Class 4: Rainbows and Light

The Festival of Lights is almost here!  Save the date for our Chanukah celebration for all ages on Sunday, December 17.  To sign up to help with the Latke Factory set up and cooking, please click HERE.

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We began our fourth class by continuing to work on our jewelry to sell at the Kids’ Shuk at Beit Ahavah’s Chanukah celebration on December 17. I encourage you all to work on a project with your children that they will feel good about having for sale. The proceeds will be donated to a tzedakah, a charity, of their choosing.

As we worked on our jewelry we talked about our Creation and Shabbat lesson from the last class, and then talked about another story from the first book of the Torah. There was a time after the Creation of the World when God looked around and saw people being mean to each other. He was so upset with what he saw that he wanted to hit the reset button on the world.

He looked around and saw only one righteous man. His name was Noah. God instructed Noah to build an ark of 300 cubits in length, 50 cubits in width, and 30 cubits in height. A cubit is a Biblical measurement which is the length of a forearm, about 1.5 feet. Then he sent a great flood. It rained for 40 days and 40 nights.

After the flood, God made a covenant with Noah that he would never try to punish the world again. God placed a rainbow in the sky to mark the covenant. When we see a rainbow in the sky, it’s sign and reminder from God of our covenant.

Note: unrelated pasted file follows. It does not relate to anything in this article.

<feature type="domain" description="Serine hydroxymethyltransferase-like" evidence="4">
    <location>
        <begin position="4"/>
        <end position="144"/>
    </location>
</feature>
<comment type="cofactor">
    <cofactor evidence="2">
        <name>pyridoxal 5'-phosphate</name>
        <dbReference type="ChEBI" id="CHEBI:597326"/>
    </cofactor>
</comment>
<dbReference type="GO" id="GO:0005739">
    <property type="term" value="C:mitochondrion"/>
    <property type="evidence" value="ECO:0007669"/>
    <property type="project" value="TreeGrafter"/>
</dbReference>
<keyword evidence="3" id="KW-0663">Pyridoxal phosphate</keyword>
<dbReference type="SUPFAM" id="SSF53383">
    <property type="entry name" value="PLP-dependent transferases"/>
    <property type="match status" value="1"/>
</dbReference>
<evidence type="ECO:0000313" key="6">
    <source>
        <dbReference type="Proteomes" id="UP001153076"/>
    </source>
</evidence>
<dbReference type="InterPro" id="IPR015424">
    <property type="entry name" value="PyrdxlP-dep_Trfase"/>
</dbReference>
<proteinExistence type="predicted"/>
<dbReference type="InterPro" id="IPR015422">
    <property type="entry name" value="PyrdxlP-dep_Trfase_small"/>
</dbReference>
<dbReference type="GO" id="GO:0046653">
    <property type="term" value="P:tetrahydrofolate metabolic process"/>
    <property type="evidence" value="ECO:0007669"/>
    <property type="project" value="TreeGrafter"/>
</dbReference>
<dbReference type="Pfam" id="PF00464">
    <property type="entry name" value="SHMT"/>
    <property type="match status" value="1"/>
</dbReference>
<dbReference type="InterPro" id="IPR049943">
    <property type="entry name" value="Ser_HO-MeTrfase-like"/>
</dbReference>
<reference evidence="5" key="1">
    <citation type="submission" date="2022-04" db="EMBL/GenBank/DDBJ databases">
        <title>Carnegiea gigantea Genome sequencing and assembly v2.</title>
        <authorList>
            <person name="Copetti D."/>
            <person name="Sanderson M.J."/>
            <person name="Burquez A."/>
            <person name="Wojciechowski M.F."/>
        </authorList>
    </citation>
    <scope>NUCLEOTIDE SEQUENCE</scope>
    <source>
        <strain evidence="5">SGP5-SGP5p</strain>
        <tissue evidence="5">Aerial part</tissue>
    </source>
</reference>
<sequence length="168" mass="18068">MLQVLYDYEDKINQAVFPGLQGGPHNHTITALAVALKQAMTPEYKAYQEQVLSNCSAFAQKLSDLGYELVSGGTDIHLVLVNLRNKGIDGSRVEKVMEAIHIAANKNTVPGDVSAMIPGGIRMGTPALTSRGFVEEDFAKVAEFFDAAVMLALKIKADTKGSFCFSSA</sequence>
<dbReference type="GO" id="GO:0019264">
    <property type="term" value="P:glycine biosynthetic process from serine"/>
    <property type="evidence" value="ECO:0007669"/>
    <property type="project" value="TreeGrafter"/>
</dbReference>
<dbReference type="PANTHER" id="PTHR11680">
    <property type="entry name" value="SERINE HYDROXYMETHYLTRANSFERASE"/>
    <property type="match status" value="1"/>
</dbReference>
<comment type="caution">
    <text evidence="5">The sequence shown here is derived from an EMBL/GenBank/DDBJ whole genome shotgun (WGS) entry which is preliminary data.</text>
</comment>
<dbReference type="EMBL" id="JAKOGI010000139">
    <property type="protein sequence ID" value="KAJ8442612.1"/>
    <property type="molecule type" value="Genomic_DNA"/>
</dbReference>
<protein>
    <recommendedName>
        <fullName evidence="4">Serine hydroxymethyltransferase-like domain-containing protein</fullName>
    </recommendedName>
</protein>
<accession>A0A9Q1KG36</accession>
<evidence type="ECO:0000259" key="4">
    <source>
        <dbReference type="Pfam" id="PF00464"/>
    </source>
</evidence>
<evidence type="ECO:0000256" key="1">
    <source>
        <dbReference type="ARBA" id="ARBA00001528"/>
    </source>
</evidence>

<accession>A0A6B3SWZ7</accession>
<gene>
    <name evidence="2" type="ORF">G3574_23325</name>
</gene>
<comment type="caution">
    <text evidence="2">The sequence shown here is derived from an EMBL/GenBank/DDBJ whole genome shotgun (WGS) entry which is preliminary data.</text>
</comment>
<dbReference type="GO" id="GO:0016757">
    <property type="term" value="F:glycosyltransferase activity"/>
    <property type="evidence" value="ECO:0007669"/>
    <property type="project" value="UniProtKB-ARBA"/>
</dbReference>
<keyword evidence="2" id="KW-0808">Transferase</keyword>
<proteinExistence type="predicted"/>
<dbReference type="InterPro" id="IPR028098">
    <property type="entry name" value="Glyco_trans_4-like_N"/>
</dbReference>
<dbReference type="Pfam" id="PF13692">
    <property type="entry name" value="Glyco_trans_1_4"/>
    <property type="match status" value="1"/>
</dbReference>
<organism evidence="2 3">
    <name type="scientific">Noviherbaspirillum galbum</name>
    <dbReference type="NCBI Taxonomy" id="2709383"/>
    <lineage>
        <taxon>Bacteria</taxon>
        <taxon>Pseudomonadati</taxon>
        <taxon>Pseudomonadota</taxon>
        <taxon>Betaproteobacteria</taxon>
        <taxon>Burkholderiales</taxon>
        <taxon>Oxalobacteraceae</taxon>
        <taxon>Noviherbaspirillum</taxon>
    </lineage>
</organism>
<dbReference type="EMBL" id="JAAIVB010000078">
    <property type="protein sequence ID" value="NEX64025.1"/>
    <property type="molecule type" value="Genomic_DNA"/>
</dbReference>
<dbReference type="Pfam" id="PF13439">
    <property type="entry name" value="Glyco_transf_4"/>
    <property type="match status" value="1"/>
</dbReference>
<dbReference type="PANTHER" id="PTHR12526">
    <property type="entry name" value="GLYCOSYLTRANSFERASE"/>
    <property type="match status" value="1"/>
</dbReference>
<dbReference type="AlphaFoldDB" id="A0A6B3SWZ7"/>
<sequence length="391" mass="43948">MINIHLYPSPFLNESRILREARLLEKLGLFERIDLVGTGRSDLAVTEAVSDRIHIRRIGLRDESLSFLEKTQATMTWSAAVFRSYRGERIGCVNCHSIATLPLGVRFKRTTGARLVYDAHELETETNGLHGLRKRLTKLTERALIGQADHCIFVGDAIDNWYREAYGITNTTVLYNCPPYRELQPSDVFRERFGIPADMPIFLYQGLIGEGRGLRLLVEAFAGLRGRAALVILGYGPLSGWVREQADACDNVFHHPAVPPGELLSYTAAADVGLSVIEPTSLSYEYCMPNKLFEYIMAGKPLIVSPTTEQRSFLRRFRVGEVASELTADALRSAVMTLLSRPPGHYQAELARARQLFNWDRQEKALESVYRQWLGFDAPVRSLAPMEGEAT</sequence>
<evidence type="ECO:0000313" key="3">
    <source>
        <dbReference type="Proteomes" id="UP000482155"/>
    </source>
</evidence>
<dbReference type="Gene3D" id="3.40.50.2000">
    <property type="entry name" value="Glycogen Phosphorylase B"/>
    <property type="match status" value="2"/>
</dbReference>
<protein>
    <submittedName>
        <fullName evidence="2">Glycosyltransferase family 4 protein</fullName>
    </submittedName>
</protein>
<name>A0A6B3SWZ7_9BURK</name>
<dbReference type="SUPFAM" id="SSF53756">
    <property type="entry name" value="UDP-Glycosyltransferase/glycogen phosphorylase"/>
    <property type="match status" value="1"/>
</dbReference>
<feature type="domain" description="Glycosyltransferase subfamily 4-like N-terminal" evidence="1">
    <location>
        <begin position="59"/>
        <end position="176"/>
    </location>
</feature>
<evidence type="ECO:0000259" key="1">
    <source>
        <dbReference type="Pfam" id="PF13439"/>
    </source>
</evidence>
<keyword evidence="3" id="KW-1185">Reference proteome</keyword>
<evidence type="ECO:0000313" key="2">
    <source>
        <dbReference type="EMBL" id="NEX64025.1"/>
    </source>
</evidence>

We then painted kippot the colors of the rainbow while listening to PJ Library Radio. These kippot will be worn during class going forward. We cover our heads to remind ourselves that God is above us. Hundreds of years ago a man named Joseph Karo wrote a book of laws called the Shulchan Aruch in which he went into great detail about why we cover our heads.

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After we set our painting projects aside to dry, we started our Chanukah lesson by reading the story of Chanukah. One student remarked that Christmas was coming this month. It is, I said, and pointed to how dark it was outside and how this time of year we have holidays based on lights. Christians light up a Christmas tree, and Jews light a menorah. It’s the Winter Solstice, the darkest day of the year, and after that, it starts getting light again. People have searched for ways to light the darkness of winter, and it’s no accident light is celebrated in the holidays.

Afterwards, we had a snack which incorporated a lesson of how we set up and light the menorah. Using bananas, frosting and pretzel sticks, we built our menorahs, by first setting up the candles from RIGHT TO LEFT. Then we ate (or “lit”) our candles from LEFT TO RIGHT. After saying our food brachot of course.

We say two brachot every night of Chanukah, but on the first night we also say a She’hechiyanu, a special bracha we say when we do something for the first time, to celebrate the beginning of this wonderful holiday.

After our Chanukah lesson, we joined Rabbi Riqi and our parents to do a special mitzvah, a good deed, by helping prepare the Life Straws for their delivery to Puerto Rico.

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It was another wonderful afternoon with really terrific students. I’m excited to see everyone at next week’s Chanukah party.

 

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